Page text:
himself.

Ed


Re: buses

Charles Hladik
 

Maybe the Jordan 1940's City Transit Bus (#244) would be a better option.
Chuck Hladik

In a message dated 12/3/2008 12:11:52 P.M. Eastern Standard Time,
MOFWCABOOSE@... writes:




Oh, sure.?Detail a freight car down to the Nth degree, and run it on a
layout on which a Greyhound bus is being used as a stand-in for a school bus. That
would be like using a model eighteen-wheeler as a stand-in for a pickup
truck.

There are basically three kinds of bus: The school bus, the transit bus, and
the over-the-road bus or motor coach. Each is designed for a particular
duty, and seldom (I won't say never, because it has happened) is one?kind used in
place of the other.

School buses have been used as transit buses, usually by charter operators
who won the low bid to operate a municipal transit system and didn't have
enough transit buses, or by the municipality itself when they were starting the
system and didn't have transit buses yet. Substituting schoolbuses for transit
buses does not usually last long because of customer dissatisfaction. And of
course school buses have been run long distances, usually carrying teams or
bands, as though they were otr.

Transit buses have been used as school buses, and the practice is probably
more common then most people realize. Again, private operators are more likely
to do this, though most charter bus companies do not?have transit buses
unless, as noted above, they contract to run transit franchises.

Over-the-road buses are bigger and heavier then other buses because they are
intended to carry people in comfort over long distances. Because of their
size, they are not designed or geared for the frequent stop-and-start
requirements of school or transit buses, hence are relatively inefficient when used in
that service. It has been done occasionally, but again, is not cost
effective. The exception might be for express transit runs that do not make many
stops.

The problem that provoked the comment, of course, is that relatively few bus
models are available, even in HO. Model railroaders, especially the traction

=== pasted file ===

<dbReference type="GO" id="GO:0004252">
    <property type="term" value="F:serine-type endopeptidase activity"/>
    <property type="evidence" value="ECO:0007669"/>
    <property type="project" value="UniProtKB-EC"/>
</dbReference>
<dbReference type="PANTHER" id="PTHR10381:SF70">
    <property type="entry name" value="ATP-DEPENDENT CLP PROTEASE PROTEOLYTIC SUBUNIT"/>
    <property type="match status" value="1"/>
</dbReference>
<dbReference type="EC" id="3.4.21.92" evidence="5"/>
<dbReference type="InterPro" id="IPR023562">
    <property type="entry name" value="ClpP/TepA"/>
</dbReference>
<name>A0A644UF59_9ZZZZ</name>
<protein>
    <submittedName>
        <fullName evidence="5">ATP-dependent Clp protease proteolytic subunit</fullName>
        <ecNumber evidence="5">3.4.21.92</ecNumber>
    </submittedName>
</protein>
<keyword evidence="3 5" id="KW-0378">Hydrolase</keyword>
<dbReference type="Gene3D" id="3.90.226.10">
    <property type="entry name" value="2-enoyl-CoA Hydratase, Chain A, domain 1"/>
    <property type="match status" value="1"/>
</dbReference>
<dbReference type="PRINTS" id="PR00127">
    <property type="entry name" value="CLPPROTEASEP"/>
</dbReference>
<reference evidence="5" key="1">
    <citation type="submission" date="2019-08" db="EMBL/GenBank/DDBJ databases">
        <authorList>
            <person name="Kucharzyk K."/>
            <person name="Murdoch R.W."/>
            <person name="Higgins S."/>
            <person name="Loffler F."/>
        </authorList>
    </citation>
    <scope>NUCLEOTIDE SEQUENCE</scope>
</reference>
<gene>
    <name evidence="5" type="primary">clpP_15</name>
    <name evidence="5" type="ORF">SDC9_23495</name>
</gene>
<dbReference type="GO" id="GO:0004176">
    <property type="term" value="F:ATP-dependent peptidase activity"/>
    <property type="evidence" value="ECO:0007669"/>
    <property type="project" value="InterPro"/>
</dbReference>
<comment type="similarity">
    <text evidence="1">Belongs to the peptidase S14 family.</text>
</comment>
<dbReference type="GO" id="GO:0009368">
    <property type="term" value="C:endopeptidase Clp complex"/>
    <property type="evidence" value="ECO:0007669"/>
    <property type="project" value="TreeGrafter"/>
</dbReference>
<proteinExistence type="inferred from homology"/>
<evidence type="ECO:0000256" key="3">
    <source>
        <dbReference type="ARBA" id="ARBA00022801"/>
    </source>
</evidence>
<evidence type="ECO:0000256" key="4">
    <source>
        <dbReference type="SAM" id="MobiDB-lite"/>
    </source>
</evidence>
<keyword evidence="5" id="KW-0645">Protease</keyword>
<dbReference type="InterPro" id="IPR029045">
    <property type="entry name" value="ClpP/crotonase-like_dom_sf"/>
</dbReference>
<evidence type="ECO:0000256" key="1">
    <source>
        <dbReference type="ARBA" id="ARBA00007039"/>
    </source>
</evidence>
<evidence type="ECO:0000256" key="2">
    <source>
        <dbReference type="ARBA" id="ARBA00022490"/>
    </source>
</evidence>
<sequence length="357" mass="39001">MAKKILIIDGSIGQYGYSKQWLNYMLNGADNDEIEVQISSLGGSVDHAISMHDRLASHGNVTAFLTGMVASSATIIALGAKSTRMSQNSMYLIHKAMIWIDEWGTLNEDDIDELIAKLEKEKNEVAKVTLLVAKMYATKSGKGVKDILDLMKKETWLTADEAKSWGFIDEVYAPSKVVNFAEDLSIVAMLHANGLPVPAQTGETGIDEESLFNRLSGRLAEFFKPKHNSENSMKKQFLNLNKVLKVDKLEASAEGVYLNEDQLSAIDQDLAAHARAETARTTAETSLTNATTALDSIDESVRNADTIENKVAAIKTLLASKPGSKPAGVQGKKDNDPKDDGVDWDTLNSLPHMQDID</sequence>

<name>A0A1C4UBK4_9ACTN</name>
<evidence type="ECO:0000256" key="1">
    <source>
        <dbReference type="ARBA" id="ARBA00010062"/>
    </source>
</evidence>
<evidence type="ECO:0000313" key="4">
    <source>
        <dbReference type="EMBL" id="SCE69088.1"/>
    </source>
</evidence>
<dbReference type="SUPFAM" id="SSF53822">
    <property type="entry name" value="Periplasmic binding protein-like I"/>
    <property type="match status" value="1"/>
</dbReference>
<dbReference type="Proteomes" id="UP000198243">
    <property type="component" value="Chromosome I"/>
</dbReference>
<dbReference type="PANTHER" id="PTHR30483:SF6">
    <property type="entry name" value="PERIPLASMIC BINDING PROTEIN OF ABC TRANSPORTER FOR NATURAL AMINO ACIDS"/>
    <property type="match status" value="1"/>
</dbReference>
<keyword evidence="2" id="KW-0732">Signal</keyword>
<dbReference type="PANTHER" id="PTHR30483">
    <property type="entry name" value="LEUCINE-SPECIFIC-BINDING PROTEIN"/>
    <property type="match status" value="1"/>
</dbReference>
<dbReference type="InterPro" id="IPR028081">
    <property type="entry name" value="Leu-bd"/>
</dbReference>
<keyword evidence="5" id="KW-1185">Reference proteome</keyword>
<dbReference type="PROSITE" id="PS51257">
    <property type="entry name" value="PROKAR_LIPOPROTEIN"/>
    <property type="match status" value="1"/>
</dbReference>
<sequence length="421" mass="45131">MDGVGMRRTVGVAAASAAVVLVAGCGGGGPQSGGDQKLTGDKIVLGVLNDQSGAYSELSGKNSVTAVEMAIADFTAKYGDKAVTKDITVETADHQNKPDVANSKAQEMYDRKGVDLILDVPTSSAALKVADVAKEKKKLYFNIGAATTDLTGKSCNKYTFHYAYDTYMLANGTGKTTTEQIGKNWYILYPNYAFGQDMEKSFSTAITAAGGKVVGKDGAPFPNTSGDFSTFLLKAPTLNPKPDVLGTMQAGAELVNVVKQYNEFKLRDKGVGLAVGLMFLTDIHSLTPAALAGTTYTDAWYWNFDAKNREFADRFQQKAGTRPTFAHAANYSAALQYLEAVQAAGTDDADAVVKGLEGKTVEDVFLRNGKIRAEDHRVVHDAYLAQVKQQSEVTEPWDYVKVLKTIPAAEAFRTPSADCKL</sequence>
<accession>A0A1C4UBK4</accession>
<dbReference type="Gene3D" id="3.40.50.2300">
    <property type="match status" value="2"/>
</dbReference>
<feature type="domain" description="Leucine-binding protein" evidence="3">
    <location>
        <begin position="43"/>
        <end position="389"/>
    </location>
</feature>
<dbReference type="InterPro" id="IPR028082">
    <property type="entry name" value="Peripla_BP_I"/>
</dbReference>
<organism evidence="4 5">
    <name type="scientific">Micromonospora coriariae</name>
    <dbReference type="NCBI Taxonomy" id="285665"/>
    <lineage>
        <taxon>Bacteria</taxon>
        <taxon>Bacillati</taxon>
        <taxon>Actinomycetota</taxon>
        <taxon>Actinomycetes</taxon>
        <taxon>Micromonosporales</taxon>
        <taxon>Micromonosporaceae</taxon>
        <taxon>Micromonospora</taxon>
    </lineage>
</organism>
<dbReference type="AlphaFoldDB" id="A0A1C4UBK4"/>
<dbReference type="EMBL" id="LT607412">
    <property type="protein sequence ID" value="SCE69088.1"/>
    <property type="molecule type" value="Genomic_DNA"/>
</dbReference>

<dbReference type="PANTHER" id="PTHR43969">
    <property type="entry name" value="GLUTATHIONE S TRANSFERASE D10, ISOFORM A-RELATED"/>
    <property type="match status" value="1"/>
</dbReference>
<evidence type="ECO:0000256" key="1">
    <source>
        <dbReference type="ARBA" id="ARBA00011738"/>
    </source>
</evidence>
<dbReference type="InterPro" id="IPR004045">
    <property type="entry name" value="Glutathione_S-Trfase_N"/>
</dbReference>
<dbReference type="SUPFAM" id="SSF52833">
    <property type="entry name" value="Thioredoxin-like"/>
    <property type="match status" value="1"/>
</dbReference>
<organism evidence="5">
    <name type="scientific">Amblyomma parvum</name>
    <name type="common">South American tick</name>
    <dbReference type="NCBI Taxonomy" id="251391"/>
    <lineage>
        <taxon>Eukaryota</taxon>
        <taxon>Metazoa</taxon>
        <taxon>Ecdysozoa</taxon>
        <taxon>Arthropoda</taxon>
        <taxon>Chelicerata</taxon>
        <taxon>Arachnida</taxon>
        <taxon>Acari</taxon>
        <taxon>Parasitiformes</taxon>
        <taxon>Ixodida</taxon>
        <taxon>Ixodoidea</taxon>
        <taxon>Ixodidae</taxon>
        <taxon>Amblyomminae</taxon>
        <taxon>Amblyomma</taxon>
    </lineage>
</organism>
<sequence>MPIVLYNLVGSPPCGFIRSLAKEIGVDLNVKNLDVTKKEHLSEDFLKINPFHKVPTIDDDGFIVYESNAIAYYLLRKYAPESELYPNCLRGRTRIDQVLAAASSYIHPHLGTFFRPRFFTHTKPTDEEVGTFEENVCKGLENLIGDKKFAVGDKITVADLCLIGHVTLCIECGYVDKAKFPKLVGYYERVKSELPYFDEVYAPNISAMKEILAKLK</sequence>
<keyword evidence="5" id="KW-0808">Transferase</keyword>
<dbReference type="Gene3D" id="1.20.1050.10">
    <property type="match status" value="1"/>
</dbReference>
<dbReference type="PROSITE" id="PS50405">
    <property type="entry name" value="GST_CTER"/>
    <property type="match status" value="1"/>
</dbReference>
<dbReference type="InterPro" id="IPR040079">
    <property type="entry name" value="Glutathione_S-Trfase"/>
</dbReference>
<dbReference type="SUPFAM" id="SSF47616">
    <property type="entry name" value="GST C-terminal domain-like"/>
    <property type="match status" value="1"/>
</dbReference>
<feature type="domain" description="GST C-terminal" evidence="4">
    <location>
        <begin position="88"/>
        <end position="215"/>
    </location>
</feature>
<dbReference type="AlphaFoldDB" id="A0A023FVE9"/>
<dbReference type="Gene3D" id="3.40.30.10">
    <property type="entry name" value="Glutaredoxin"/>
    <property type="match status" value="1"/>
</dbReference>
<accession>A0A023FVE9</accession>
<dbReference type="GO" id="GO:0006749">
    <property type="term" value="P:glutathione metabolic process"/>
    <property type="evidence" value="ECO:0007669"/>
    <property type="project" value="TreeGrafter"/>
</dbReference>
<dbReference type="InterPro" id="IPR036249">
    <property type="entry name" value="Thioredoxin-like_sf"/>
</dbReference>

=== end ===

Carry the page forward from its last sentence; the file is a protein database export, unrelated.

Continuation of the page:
variety, have little empathy for buses, hence the market is small. OTOH, a
lot of bus fans (Yes, Virginia, there are such people) are also rail fans.
Some years ago I was on a fantrip with members of the Motor Bus Society, and
sighting a train generated almost as much excitement as sighting a bus.

As late as 1952 I was going to school on a bus that was not that much
different then the Jordan model except that it was longer...we called it "the
rattletrap". Great was our surprise when one day it was replaced by a new Ford
bus...but we still called it "the rattletrap".

John C. La Rue, Jr.
Bonita Springs, FL

-----Original Message-----
From: Donald B. Valentine <_riverman_vt@riverman__
(mailto:riverman_vt@...) >
To: _STMFC@... (mailto:STMFC@...)
Sent: Wed, 3 Dec 2008 7:29 am
Subject: [STMFC] Re: construction pipes

Isn't the vitrified clay pipe what was called, at least during
the steam and transition era, "Orangeburg" pipe here in the east?
I believe that name came from the fact that most of is seemed to be
manufactured in the area surrounding Orangeburg, South Carolina. As
I recall from sales and use of it in the 1950 - 1965 period the
length of a section was some ratio of its outside diameter.

While noted New Haven, and computerless, modeler Bill Aldrich and
I were picking up some items yesterday both the black "steel" and the
gray "concrete" offerings from Life-Like were viewed. The former
struck me as a total waste of time and money, especially at the price,
though the "concrete" pipe looked usable. Some straws might look fine
for steel pipe but painted aluminum is much better from the
perspectives of scale, overall cost and durability IMHO. Lastly, I
believe the length of the sectional concrete pipe was also determined
by some ratio of its outside diameter but wonder if some list member
might have something more definite on this.

On a different subject, Bill was looking yesterday for a 1948 era
school bus for his pike but we couldn't find anything that fit. Most
are too modern and the Jordan, I think, bus is too old. We did note